Neural correlates of learning to attend.

Kelley TA, Yantis S - Front Hum Neurosci (2010)

Behavioral effect of distractor across blocks, measured as difference in RT; positive values indicate increased RT in the presence of distractors. Dashed black line indicates point at which new distractor locations were introduced in this figure and all later figures. Red: data for old distractor locations; black: data for new distractor locations.
© Copyright Policy - open-access
Related In: Results  -  Collection

License
Show All Figures
getmorefigures.php?uid=PMC2991198&req=5

Figure 4: Behavioral effect of distractor across blocks, measured as difference in RT; positive values indicate increased RT in the presence of distractors. Dashed black line indicates point at which new distractor locations were introduced in this figure and all later figures. Red: data for old distractor locations; black: data for new distractor locations.
Mentions: Figure 4 shows the RT difference between Distractor Present and Distractor Absent trials as a function of block. This pattern is similar to that observed previously (Kelley and Yantis, 2009): an initial cost for the presence of distractors which eventually approached zero. Distractors appearing in new locations in the transfer conditions of Blocks 7 and 8 (black triangles) did not produce any greater RT cost than distractors appearing in old locations in the same blocks (red circles), indicating effective transfer of learning to new locations. Although an ANOVA examining the effect of Block on RT difference, averaged across all locations, was not significant (F(7,112) = 1.61, p < 0.14), a set of orthogonal contrasts (see Table 1) revealed that the difference in RT for distractor present vs. absent was larger in Blocks 1–2 than the subsequent six blocks (C1) (F(1,112) = 7.82, p < 0.01), accounting for 69% of the variance due to block. No other contrasts reached significance (C2: F(1,112) = 2.16, p < 0.15; all other F's < 1). Thus, subjects were slower to respond when distractors were present in the first two blocks, but were able to overcome this interference for the remainder of the trials, indicating improved performance with practice. A factorial ANOVA examining the effects of Block and Distractor Location for Blocks 7 and 8 was not significant for either factor, nor was the interaction (all F's < 1), showing that the practice effects transferred to the new distractor locations.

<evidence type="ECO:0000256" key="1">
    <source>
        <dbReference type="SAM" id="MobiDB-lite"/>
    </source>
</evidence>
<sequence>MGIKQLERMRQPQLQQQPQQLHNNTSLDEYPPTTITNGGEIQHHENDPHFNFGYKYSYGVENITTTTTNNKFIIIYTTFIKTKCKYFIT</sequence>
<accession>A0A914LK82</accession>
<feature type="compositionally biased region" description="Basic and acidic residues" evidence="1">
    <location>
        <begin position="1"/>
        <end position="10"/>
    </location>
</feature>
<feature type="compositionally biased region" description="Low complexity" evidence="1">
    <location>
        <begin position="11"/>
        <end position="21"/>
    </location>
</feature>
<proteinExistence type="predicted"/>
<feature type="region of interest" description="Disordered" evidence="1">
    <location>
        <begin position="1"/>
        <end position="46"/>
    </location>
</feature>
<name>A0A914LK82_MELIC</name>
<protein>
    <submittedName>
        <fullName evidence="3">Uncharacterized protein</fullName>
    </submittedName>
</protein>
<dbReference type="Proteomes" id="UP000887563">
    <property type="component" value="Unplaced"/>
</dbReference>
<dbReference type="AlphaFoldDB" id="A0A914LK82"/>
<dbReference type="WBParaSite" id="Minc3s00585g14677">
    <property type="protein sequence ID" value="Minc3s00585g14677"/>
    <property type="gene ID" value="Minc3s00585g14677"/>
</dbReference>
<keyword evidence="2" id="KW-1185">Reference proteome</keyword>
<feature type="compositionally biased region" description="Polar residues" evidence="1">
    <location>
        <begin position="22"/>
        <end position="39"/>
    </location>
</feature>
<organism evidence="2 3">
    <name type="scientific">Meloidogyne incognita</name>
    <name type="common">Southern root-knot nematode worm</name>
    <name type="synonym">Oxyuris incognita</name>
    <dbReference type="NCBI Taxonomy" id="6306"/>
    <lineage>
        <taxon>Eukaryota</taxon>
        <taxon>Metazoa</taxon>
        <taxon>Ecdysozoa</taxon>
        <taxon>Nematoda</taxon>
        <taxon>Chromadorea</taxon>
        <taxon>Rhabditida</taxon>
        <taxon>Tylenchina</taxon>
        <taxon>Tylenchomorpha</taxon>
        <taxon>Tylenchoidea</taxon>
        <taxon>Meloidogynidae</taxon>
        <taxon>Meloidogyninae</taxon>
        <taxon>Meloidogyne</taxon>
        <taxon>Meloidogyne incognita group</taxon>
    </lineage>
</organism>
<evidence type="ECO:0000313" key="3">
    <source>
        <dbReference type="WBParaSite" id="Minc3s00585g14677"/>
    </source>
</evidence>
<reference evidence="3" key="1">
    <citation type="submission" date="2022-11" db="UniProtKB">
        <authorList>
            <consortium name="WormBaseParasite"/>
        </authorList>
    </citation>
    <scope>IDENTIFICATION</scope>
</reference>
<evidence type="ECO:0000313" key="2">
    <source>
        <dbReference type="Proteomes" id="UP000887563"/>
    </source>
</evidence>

Bottom Line: Training led to a reduction in behavioral distraction effects, and these improvements in performance generalized to untrained conditions.Although large regions of early visual and posterior parietal cortices responded to the presence of distractors, these regions did not exhibit significant changes in their response following training.We conclude that training did not change the robustness of the initial sensory response, but led to increased efficiency in late-stage filtering in the trained conditions.

View Article: PubMed Central - PubMed

Affiliation: Center for Mind and Brain, University of California at Davis Davis, CA, USA.

ABSTRACT
Recent work has shown that training can improve attentional focus. Little is known, however, about how training in attention and multitasking affects the brain. We used functional magnetic resonance imaging (fMRI) to measure changes in cortical responses to distracting stimuli during training on a visual categorization task. Training led to a reduction in behavioral distraction effects, and these improvements in performance generalized to untrained conditions. Although large regions of early visual and posterior parietal cortices responded to the presence of distractors, these regions did not exhibit significant changes in their response following training. In contrast, middle frontal gyrus did exhibit decreased distractor-related responses with practice, showing the same trend as behavior for previously observed distractor locations. However, the neural response in this region diverged from behavior for novel distractor locations, showing greater activity. We conclude that training did not change the robustness of the initial sensory response, but led to increased efficiency in late-stage filtering in the trained conditions.

No MeSH data available.